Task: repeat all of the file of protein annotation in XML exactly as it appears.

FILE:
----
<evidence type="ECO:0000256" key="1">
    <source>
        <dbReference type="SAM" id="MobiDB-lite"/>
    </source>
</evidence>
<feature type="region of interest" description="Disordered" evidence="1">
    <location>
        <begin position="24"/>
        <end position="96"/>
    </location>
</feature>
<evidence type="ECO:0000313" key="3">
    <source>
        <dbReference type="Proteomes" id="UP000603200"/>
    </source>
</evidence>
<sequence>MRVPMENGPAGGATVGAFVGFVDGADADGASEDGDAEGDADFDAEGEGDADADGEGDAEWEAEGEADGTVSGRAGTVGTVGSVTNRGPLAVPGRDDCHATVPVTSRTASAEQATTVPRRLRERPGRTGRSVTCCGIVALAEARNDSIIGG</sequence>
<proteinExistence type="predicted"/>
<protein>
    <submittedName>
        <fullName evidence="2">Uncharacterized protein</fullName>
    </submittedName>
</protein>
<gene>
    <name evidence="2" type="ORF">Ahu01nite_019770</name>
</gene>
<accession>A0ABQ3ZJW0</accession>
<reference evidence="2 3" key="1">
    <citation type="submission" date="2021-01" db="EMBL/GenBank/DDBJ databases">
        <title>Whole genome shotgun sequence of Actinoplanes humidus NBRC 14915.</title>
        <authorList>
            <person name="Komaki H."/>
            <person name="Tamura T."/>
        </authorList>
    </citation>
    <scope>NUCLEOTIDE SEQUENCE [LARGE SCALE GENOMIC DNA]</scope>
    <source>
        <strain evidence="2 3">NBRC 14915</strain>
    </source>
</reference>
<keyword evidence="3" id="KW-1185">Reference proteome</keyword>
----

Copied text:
<evidence type="ECO:0000256" key="1">
    <source>
        <dbReference type="SAM" id="MobiDB-lite"/>
    </source>
</evidence>
<feature type="region of interest" description="Disordered" evidence="1">
    <location>
        <begin position="24"/>
        <end position="96"/>
    </location>
</feature>
<evidence type="ECO:0000313" key="3">
    <source>
        <dbReference type="Proteomes" id="UP000603200"/>
    </source>
</evidence>
<sequence>MRVPMENGPAGGATVGAFVGFVDGADADGASEDGDAEGDADFDAEGEGDADADGEGDAEWEAEGEADGTVSGRAGTVGTVGSVTNRGPLAVPGRDDCHATVPVTSRTASAEQATTVPRRLRERPGRTGRSVTCCGIVALAEARNDSIIGG</sequence>
<proteinExistence type="predicted"/>
<protein>
    <submittedName>
        <fullName evidence="2">Uncharacterized protein</fullName>
    </submittedName>
</protein>
<gene>
    <name evidence="2" type="ORF">Ahu01nite_019770</name>
</gene>
<accession>A0ABQ3ZJW0</accession>
<reference evidence="2 3" key="1">
    <citation type="submission" date="2021-01" db="EMBL/GenBank/DDBJ databases">
        <title>Whole genome shotgun sequence of Actinoplanes humidus NBRC 14915.</title>
        <authorList>
            <person name="Komaki H."/>
            <person name="Tamura T."/>
        </authorList>
    </citation>
    <scope>NUCLEOTIDE SEQUENCE [LARGE SCALE GENOMIC DNA]</scope>
    <source>
        <strain evidence="2 3">NBRC 14915</strain>
    </source>
</reference>
<keyword evidence="3" id="KW-1185">Reference proteome</keyword>